A killer virus drastically changed how UW staff serve students outside the classroom. And the changes are here to stay.
By Ignacio Lobos
Kay Lewis and her small staff were accustomed to talking to students concerned about financial aid in person. The students would visit Schmitz Hall, a central home to many support services, where they would get in-person advice from financial aid counselors.
But that all changed in early 2020, when the COVID-19 coronavirus pandemic abruptly ended person-to-person contact and everyone was directed to work remotely. Lewis, executive director of the UW’s Office of Student Financial Aid (OSFA), had to move their operations online and face the additional repercussions from the pandemic.
Businesses in Washington state and around the country were shuttered in an effort to keep people safe. So with jobs on hold or eliminated, the pandemic caused a financial ripple effect. How were students going to pay their bills?
An avalanche of emails and phone calls from anxious students soon followed, threatening to bury OSFA’s operations.
“In a typical year, we get 300 to 400 requests for emergency aid. Suddenly, we were dealing with 3,600 requests,” Lewis recalled. “Our inbox was filled with thousands of emails from students — many dealing with complex financial aid scenarios. Some students lost their jobs, or their parents lost their jobs. They needed someone to talk to, and they needed answers.”
How OSFA and other departments at the University managed to respond to student needs even while they worked remotely highlights their deep commitment to students and their ability to pivot and innovate despite the odds.
Their operational fluidness also highlights strategic decisions made several years ago to modernize the student management systems and enhance the student experience, partnering with UW Information Technology to tackle multiple IT challenges.
Going paperless in a pandemic
When Lewis looks back at how her office has been able to serve students in 2020, what stands out is the multi-year financial aid modernization effort that has touched every aspect of how OSFA operates and handles students’ financial aid applications.
Over the past four years, OSFA adopted new IT tools to digitize paper applications and to move from a paper-based process to an electronic one. Most recently, students and parents can sign forms electronically using the UW’s eSignatures service.
“With the modernization effort that shifted our application process online, we are able to continue our work remotely,” Lewis said. “If we were still handling 75,000 paper-based documents from students, we would have been dead in the water.”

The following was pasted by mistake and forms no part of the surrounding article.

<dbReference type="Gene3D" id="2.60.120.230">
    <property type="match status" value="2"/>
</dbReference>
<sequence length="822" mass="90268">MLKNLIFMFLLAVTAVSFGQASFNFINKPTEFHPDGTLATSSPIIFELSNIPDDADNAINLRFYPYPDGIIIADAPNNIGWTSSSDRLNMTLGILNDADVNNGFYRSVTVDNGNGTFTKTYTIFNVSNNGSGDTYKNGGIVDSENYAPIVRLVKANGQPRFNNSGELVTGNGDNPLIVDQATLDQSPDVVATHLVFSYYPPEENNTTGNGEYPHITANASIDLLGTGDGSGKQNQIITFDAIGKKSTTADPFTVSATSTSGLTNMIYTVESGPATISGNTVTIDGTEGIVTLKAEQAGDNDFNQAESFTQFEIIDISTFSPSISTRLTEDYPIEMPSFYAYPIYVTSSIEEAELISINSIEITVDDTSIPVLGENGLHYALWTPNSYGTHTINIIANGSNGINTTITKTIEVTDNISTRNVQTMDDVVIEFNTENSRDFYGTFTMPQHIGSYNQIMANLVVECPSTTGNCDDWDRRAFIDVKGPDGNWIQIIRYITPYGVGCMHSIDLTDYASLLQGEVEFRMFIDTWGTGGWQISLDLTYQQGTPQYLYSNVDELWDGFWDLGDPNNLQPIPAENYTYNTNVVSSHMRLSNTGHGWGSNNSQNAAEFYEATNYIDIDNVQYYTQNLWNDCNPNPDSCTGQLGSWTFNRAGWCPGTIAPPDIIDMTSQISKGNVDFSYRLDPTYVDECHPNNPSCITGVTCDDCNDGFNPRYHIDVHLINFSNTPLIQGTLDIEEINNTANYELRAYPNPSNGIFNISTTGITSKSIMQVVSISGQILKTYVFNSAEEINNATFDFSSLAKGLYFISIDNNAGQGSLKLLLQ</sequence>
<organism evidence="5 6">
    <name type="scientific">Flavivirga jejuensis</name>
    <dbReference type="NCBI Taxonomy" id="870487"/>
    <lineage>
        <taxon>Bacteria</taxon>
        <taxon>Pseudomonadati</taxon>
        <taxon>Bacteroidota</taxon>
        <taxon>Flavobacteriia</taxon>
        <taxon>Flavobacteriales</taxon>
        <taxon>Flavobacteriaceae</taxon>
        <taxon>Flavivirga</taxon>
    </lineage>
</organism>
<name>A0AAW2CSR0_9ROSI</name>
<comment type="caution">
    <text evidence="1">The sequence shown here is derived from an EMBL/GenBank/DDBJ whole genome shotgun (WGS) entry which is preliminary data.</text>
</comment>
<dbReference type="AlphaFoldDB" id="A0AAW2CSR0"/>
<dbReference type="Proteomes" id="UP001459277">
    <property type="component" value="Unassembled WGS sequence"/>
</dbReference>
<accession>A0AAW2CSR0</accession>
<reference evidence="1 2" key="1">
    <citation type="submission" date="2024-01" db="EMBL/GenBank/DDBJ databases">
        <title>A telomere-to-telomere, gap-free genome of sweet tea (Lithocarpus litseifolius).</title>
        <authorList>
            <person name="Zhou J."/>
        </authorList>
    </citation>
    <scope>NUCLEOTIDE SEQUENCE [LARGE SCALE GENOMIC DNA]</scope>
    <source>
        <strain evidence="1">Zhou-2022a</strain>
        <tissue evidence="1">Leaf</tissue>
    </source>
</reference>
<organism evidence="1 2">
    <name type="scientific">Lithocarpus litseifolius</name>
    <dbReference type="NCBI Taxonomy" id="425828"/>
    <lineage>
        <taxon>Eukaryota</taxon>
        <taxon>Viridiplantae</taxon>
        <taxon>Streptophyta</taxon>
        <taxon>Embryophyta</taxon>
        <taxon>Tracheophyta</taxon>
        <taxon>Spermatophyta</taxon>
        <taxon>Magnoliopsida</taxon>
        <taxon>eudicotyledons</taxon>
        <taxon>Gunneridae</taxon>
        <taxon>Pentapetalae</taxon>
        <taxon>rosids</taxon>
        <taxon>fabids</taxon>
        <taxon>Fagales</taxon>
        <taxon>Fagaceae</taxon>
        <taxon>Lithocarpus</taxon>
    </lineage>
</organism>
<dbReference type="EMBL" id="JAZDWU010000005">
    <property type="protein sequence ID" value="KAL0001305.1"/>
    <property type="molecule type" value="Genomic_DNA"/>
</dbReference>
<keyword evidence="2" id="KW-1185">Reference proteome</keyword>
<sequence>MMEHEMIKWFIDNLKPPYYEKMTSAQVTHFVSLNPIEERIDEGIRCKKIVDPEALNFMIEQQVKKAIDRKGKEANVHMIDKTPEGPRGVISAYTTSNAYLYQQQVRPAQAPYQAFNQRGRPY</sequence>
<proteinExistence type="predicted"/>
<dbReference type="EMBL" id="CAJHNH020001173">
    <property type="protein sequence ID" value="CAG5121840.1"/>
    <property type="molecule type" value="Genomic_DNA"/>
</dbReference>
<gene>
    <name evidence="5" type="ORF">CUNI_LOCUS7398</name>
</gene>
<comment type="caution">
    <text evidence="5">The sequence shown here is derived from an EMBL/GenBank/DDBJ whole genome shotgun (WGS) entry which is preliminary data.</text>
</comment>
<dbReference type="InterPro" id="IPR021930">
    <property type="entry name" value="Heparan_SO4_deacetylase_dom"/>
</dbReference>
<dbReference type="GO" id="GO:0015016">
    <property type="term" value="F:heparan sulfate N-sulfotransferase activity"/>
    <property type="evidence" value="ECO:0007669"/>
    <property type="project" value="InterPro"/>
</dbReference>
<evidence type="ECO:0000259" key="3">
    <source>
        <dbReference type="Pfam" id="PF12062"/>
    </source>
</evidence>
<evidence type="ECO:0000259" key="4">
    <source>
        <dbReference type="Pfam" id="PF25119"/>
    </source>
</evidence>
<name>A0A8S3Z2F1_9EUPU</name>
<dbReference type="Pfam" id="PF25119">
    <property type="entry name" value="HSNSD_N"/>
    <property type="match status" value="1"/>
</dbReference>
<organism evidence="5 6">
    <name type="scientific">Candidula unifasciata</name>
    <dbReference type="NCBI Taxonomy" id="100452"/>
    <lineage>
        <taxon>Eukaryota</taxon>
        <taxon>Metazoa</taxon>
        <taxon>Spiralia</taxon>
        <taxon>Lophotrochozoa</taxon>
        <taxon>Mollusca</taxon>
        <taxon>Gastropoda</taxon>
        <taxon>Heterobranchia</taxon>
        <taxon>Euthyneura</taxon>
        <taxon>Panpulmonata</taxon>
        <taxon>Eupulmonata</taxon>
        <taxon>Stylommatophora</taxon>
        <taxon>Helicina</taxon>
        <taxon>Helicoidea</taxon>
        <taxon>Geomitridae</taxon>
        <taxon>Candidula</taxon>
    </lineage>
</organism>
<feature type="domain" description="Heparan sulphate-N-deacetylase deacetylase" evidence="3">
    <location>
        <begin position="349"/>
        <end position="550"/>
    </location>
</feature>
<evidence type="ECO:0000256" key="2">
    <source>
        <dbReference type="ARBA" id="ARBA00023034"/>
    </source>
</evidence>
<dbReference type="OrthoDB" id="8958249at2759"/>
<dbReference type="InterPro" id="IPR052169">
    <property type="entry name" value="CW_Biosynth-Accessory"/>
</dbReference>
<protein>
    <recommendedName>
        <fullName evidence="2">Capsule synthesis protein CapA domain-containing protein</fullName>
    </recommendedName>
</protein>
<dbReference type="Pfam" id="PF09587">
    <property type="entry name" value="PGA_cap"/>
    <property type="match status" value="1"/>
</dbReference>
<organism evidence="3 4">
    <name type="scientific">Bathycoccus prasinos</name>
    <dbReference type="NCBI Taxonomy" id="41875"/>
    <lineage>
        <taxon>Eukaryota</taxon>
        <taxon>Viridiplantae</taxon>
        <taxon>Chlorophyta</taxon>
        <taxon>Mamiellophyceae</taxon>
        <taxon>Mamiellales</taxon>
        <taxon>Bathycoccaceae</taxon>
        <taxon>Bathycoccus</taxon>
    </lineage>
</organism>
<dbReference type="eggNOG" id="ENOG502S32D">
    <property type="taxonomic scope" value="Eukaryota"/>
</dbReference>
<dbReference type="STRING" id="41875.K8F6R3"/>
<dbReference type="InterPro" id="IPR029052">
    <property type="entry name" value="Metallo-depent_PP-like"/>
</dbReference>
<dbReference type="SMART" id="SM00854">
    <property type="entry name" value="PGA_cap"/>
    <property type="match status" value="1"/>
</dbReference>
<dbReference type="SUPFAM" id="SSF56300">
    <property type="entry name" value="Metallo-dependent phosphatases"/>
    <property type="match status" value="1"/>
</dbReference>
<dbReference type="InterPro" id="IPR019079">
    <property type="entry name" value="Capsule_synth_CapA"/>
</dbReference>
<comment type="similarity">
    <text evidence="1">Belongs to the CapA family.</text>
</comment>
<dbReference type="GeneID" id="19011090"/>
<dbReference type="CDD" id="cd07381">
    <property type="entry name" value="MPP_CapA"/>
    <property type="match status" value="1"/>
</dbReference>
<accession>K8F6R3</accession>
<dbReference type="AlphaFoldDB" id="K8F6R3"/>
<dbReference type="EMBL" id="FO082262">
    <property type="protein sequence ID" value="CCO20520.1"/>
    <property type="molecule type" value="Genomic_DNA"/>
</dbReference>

With the number of requests for financial aid growing rapidly in the last decade, the changes have come at the right time. OSFA now manages about $700 million in aid and receives nearly 80,000 requests for aid each year.
But with the situations of students applying for financial aid and the rules governing that aid growing in complexity, face time with applicants is not something that can be dispensed with easily, even in an emergency.
“When we lost the face-to-face contact, we really had to scramble to find a solution,” said Tim Wold, director of student services in OSFA. “The volume of calls was so great that students often had to wait on the phone for more than an hour. And email volumes quickly grew from 200 to 2,400 to 3,800. We would answer several hundred in one day, and hundreds more would come in.”
To close the communications gap with students, OSFA worked with UW-IT to improve its email process, make changes to its website and create an online form for students to sign up for 15-minute phone sessions with a counselor.
Students shared their questions on the form so counselors could prepare in advance and the phone meetings were more productive. Within a week of the system going live in early September, more than 1,000 students had requested a phone session.
“Many of these operational changes are going to make us more efficient in the long run,” said Megan Davis, systems and analysis director with OSFA, “and probably will remain in use when people return to campus.”
Even COVID-19 can’t keep applicants from becoming Huskies
The Office of Admissions also has been reinventing itself to better serve a new generation of Huskies, and its first test came early during the pandemic, when applications from transfer and post-baccalaureate students were due.